“You are Iraqis and you realize that even the special weapons that the brothers have, if they use it, it will lose its value. Sometimes what you get out of a weapon is when you keep saying, ‘I will bomb you’; better than bombing him, actually.”
Saddam Hussein spoke these words to his inner circle in the midst of Iraq’s war with Iran in the 1980s, almost two decades before the United States finally overthrew him in 2003. If American war planners had had access to that conversation they might better have understood that Saddam’s lack of co-operation with UN weapons inspectors didn’t mean he still possessed chemical and biological weapons, but that he needed his enemies to believe he did.
As it stands, recordings of this conversation, and thousands more between Saddam and his top advisers, emerged only after Saddam was toppled and the invading Americans discovered a treasure trove of audiotapes. Transcripts of a small selection are presented here. The editors and translators involved were dogged and meticulous. The recordings were not all clearly dated and labelled. Sorting out who spoke, and when, must have been an enormous task.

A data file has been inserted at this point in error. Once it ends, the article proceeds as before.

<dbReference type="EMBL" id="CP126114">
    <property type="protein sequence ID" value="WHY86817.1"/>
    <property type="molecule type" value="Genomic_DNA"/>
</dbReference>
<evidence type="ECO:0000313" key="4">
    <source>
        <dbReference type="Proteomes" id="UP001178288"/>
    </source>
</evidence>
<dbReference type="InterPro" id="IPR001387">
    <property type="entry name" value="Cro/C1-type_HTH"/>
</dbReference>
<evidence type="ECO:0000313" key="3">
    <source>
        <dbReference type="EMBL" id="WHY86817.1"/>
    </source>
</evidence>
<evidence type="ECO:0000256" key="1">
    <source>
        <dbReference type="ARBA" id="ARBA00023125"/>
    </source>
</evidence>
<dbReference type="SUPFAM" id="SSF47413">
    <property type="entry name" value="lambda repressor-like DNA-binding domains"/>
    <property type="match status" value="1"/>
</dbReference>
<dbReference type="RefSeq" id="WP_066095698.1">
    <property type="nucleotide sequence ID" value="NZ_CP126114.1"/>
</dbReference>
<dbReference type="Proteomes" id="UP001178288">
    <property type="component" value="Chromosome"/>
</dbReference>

The portrait that emerges of Saddam is of an intelligent, crafty, but also deluded, cruel, and bigoted man. He urged officials to read The Protocols of the Elders of Zion, apparently unaware that it is a fraudulent anti-Semitic text. He advocated distributing heroin to Kuwaiti youth during Iraq’s 1990 occupation of that country, and used murderous counterinsurgency tactics there. “This issue between the Arabs and Israel will never be resolved. It is either Israel or the Arabs,” he fumed. Saddam’s greatest enemy, though, was the United States. He sought to understand it but never really did. “America, comrades, America is not an easy country,” he said. But then neither was Iraq during Saddam’s rule. “We will never lower our heads as long as we are alive,” he once vowed, “even if we have to destroy everybody.”